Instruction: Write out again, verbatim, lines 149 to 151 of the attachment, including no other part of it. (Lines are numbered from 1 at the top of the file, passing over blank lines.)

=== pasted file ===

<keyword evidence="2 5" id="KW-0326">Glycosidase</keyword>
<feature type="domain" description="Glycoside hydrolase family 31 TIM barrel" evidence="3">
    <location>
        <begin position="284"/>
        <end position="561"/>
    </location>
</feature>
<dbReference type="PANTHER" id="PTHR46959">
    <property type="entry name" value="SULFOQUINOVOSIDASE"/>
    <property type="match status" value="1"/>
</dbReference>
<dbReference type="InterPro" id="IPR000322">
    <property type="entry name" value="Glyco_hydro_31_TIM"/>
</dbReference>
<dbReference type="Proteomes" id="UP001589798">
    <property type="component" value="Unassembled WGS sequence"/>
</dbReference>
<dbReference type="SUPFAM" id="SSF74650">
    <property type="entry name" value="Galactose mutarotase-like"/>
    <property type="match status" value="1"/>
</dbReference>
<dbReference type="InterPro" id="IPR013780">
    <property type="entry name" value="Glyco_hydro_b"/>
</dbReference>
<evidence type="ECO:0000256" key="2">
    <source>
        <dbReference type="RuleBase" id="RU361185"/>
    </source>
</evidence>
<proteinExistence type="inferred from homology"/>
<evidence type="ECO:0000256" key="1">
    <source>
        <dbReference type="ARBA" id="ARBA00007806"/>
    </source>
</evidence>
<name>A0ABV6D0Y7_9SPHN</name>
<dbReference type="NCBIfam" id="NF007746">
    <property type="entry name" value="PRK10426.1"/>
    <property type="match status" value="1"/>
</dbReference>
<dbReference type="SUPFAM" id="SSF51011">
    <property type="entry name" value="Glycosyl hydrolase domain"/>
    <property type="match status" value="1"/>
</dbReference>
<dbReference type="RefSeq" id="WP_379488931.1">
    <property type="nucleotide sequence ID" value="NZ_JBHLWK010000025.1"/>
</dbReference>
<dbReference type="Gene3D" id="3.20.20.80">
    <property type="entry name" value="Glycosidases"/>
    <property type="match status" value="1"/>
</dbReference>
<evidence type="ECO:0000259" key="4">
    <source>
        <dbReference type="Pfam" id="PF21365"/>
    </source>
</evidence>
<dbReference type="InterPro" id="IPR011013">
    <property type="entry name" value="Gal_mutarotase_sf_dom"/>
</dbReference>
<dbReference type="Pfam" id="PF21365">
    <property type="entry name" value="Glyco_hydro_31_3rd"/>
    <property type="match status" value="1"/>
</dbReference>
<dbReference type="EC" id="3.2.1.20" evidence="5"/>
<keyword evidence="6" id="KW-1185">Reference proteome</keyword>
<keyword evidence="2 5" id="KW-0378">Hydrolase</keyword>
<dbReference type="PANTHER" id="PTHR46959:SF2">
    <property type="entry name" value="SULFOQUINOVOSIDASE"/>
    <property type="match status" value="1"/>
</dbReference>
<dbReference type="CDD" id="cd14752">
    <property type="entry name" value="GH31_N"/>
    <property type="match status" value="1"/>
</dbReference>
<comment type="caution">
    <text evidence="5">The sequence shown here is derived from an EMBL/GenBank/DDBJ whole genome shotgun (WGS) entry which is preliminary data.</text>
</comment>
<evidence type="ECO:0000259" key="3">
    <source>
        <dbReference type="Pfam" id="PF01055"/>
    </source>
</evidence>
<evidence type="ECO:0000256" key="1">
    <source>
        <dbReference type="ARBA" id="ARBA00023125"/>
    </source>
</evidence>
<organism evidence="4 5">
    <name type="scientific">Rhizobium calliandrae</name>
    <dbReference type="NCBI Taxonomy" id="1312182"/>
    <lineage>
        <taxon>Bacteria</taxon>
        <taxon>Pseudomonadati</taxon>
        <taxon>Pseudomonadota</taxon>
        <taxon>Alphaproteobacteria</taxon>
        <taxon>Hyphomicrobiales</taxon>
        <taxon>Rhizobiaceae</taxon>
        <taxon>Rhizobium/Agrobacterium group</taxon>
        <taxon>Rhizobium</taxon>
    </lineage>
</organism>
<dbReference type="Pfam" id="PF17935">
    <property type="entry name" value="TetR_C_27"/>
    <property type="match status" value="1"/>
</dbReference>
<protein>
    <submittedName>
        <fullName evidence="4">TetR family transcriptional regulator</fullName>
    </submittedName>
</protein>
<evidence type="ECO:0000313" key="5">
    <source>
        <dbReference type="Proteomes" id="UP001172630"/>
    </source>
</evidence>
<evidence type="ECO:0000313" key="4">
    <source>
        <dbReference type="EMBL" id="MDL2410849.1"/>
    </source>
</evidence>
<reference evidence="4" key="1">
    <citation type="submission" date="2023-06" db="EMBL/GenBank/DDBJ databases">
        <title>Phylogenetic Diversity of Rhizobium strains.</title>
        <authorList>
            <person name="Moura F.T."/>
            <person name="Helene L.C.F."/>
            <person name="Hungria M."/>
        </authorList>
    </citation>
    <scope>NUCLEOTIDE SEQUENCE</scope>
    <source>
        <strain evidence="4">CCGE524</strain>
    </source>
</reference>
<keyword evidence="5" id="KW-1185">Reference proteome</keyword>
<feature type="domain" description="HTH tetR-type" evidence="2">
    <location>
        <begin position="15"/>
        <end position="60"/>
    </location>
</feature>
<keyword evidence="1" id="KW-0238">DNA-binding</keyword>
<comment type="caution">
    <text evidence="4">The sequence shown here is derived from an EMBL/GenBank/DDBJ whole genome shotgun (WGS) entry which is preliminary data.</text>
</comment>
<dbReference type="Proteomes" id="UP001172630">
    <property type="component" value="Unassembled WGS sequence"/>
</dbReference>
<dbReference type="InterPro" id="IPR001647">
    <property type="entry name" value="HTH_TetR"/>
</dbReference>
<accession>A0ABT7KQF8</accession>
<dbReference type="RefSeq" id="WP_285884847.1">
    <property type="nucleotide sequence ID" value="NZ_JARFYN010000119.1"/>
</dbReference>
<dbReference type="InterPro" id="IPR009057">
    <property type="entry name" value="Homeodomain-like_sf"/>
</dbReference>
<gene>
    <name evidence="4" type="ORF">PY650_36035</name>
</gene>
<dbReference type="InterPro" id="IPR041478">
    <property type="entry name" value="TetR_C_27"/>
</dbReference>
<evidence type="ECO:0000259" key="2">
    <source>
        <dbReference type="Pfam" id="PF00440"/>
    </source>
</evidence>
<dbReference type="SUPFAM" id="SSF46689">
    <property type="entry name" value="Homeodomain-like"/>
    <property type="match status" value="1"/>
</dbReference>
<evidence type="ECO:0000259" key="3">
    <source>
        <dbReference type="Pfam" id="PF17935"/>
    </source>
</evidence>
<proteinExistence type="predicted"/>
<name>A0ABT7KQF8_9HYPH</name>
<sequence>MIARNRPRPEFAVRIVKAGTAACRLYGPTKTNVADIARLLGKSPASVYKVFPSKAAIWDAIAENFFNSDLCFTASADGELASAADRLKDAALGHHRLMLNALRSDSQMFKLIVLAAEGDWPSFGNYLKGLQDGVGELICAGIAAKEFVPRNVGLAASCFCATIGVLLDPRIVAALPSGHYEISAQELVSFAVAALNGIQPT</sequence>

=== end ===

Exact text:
<dbReference type="InterPro" id="IPR001647">
    <property type="entry name" value="HTH_TetR"/>
</dbReference>